2. A systematic review of other possible health effects of water fluoridation.

The NHMRC appointed a team from the University of Sydney to undertake this evaluation. In seeking a Contractor to undertake this work, NHMRC sought quotes from panellists on its Health Evidence Panel (HEP). The responses were evaluated and the preferred panellist, the University of Sydney, was selected as providing the best value for money. The HEP was established in June 2013 through an open market activity. The HEP is a continuing offer over three years for suppliers to provide services relating to the development and presentation of evidence based health advice, at agreed prices, terms and conditions. Panel arrangements are established to increase efficiency, reduce administration costs and reduce risk. The names of suppliers on the HEP are available on the AusTender website.

Fluoride Reference Group

In May 2014, NHMRC established the Fluoride Reference Group to guide the evaluation of the evidence on the health effects of water fluoridation. The Fluoride Reference Group considered the outcomes of the evidence evaluation and advised on how relevant these findings are for Australia, given that concerns regarding water fluoridation vary across international and geographic regions. The group also used the findings to provide advice on a draft Information Paper, which provides a summary of the evidence evaluation and its key findings.

Public call for evidence

The Australian community was invited to submit published studies to be evaluated as part of the systematic review on the possible health effects (excluding dental effects) of water fluoridation from 23 July until 22 August 2014. Literature that met the scope of the systematic review was provided to the evidence review team at the University of Sydney. They evaluated studies identified by the community in exactly the same way that they evaluated studies found using their own systematic searches.

Public consultation on the draft Information Paper

The Australian community was given a second opportunity to be involved in NHMRC’s work on water fluoridation. The draft Information Paper was available for comment via NHMRC’s public consultation portal from 14 September to 13 October 2016. As part of this process the community could submit published studies on the dental and other human health effects of water fluoridation. To be considered by NHMRC, this literature had to meet the advertised scope of public consultation.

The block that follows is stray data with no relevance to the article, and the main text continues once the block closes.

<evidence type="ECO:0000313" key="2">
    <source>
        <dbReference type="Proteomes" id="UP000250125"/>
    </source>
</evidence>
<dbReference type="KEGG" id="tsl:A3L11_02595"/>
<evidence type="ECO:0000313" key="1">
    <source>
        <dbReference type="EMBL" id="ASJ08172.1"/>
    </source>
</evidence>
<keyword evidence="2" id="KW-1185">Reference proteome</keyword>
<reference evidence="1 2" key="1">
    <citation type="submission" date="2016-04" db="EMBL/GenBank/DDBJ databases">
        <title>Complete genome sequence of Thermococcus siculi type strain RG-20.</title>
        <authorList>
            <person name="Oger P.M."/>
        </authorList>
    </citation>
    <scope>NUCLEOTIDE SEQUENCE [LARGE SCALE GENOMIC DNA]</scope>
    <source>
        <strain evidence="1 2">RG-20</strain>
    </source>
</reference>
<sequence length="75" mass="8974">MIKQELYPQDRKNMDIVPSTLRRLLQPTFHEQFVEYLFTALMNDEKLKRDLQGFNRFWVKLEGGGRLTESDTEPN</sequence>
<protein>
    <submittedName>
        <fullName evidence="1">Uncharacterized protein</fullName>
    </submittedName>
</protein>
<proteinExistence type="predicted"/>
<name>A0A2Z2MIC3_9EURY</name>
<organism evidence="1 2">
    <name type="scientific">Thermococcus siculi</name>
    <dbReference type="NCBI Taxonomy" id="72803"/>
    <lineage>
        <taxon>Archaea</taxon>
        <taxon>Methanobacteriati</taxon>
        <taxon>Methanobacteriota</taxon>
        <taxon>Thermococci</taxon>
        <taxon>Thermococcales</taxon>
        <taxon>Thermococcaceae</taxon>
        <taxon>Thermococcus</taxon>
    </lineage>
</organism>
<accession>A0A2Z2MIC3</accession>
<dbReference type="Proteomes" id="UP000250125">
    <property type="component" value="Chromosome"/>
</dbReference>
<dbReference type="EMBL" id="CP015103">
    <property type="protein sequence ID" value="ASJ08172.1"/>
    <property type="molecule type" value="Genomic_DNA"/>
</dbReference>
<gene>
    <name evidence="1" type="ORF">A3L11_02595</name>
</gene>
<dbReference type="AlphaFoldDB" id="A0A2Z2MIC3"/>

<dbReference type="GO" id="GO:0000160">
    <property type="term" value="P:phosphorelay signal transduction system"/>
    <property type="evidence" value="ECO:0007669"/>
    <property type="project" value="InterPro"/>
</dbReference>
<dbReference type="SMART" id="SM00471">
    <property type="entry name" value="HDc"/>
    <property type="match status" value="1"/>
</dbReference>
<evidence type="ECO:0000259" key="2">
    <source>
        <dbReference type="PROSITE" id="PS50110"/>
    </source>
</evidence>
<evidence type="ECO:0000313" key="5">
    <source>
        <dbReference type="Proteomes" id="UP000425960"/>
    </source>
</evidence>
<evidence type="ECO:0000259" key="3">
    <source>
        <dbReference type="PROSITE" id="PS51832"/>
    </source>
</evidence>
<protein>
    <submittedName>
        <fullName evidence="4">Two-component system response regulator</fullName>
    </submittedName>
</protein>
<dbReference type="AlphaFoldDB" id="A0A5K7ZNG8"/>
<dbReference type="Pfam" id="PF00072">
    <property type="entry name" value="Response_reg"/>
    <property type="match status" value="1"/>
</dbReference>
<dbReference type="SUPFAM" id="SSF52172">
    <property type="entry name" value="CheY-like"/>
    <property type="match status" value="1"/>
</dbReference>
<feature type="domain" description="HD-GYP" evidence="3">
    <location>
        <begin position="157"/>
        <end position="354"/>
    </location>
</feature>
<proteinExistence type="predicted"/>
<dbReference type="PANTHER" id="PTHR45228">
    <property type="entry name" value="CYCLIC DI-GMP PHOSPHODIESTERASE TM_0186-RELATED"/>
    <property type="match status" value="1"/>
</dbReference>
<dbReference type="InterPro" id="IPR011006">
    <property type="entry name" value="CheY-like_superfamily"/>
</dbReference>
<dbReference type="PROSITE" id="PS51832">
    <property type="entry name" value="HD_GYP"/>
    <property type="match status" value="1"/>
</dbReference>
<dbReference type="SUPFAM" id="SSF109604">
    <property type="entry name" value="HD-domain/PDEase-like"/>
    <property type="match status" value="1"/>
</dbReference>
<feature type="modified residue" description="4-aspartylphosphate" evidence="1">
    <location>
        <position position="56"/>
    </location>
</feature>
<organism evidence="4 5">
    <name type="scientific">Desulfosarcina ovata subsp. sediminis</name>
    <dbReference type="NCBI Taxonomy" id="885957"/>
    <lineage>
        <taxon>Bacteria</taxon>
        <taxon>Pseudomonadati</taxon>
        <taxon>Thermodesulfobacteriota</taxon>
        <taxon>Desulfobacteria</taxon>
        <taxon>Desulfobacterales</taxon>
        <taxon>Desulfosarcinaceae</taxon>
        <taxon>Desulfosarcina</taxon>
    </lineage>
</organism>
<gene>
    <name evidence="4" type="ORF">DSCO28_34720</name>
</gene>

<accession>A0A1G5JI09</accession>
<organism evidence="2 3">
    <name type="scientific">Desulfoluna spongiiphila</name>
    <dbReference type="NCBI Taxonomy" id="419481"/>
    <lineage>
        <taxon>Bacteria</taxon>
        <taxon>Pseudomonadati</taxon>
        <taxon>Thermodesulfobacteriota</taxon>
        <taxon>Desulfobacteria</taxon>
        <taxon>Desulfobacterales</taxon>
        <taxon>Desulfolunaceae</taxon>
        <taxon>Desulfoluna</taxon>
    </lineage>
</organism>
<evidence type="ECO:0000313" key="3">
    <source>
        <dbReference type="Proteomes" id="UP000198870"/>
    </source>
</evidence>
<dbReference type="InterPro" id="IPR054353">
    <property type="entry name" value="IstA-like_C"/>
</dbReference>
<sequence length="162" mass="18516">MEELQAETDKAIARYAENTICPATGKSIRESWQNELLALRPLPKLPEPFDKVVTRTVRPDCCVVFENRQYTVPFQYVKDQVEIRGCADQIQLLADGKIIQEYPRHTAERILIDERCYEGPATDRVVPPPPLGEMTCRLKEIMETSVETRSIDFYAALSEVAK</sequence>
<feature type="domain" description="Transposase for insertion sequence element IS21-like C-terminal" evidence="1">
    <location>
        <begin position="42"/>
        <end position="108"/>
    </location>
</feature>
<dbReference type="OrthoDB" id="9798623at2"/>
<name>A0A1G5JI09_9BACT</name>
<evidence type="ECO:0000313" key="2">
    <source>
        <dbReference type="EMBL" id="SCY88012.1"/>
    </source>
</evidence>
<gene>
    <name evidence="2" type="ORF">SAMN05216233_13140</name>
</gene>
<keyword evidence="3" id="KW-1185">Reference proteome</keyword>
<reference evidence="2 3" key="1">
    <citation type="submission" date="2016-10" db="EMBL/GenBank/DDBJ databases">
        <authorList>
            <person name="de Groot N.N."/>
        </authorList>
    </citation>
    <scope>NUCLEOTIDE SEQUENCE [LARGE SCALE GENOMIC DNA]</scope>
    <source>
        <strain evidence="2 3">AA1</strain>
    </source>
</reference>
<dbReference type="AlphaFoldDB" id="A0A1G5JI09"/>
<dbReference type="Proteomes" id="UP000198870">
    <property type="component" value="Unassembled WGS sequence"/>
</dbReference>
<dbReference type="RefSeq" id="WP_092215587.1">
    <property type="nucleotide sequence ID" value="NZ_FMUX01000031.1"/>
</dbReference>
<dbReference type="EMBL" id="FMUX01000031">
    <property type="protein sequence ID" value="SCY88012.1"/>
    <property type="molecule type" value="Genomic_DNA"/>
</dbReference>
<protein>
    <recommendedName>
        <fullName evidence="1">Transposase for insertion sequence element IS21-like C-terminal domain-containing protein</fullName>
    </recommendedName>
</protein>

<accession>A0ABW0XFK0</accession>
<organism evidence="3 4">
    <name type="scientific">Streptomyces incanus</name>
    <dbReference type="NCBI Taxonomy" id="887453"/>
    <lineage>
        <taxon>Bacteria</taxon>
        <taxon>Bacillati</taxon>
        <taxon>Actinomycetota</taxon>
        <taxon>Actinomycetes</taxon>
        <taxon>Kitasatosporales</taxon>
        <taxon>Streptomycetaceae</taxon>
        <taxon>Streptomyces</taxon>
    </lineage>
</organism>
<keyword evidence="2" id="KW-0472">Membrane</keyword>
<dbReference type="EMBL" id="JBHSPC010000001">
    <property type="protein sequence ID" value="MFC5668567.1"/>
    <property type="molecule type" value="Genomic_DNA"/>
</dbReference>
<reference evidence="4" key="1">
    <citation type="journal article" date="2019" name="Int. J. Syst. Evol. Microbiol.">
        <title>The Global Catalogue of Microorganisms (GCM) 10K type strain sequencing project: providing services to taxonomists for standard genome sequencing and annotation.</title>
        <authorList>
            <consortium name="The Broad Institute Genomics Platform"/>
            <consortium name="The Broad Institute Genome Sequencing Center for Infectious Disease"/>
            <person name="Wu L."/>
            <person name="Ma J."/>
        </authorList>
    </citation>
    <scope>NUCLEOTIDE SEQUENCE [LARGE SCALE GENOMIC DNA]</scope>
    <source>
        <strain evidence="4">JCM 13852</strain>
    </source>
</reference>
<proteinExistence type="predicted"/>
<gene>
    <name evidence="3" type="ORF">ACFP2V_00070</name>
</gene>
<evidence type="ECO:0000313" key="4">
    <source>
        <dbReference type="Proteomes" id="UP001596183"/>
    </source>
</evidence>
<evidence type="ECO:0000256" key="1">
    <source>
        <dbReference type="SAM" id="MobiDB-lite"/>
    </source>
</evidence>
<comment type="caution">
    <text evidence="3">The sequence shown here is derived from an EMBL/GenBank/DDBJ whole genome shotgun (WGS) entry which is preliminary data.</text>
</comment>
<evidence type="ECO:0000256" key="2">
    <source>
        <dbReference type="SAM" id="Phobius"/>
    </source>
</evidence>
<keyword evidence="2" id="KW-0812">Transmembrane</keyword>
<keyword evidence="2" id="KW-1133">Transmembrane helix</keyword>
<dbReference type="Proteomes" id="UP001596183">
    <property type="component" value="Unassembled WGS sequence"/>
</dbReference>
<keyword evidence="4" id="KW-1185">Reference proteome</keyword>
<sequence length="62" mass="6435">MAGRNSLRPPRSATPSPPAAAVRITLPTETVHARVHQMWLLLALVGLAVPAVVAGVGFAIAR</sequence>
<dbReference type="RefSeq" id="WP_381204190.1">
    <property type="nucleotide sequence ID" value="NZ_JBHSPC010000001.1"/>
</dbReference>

Next steps

NHMRC is currently revising its 2007 Public Statement to reflect the latest evidence reviewed by NHMRC, and ensure it is suitable for the general public. A draft will be released for public consultation later in 2017.

Key milestones

Public call for evidence 23 July – 22 August 2014
Evidence evaluation completed Early 2016
Public consultation on draft Information Paper 14 September - 13 October 2016
Expert review of the Information Paper 7 February – 7 March 2017
Final Information Paper issued Mid 2017
Public consultation on draft Public Statement Mid 2017
Final Public Statement issued Late 2017

Relevant resources

NHMRC’s current position on water fluoridation

2016 NHMRC Evidence Evaluation

Please note: These documents are not open for public consultation.

2007 NHMRC Review

Further information

For further information please contact NHMRC at


1 Australian Institute of Health and Welfare 2012. Australia’s health 2012. Australia’s health series no.13. Cat. no. AUS 156. Canberra: AIHW

2 Australian Institute of Health and Welfare 2012. Australia’s Health 2012: in brief. Cat. no. AUS 157. Canberra: AIHW

3 Iheozor-Ejiofor Z,Worthington HV, Walsh T, O’Malley L, Clarkson JE, Macey R, AlamR, Tugwell P, Welch V, Glenny AM. Water fluoridation for the prevention of dental caries. Cochrane Database of Systematic Reviews 2015, Issue 6. Art. No.: CD010856. DOI: 10.1002/14651858.CD010856.pub2